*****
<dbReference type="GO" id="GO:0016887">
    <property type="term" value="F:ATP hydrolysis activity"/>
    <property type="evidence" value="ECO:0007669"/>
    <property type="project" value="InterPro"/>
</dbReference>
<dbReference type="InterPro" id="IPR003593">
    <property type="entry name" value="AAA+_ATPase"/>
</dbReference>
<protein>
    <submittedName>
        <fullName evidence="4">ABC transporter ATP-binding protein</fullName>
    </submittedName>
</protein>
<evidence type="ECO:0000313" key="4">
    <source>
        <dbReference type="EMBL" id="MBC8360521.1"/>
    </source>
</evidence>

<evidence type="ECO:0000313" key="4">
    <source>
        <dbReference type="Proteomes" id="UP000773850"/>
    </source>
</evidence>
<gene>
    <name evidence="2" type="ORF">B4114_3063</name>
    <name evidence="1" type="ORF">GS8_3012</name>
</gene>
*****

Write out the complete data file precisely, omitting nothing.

<dbReference type="GO" id="GO:0016887">
    <property type="term" value="F:ATP hydrolysis activity"/>
    <property type="evidence" value="ECO:0007669"/>
    <property type="project" value="InterPro"/>
</dbReference>
<dbReference type="InterPro" id="IPR003593">
    <property type="entry name" value="AAA+_ATPase"/>
</dbReference>
<protein>
    <submittedName>
        <fullName evidence="4">ABC transporter ATP-binding protein</fullName>
    </submittedName>
</protein>
<evidence type="ECO:0000313" key="4">
    <source>
        <dbReference type="EMBL" id="MBC8360521.1"/>
    </source>
</evidence>

<evidence type="ECO:0000313" key="4">
    <source>
        <dbReference type="Proteomes" id="UP000773850"/>
    </source>
</evidence>
<gene>
    <name evidence="2" type="ORF">B4114_3063</name>
    <name evidence="1" type="ORF">GS8_3012</name>
</gene>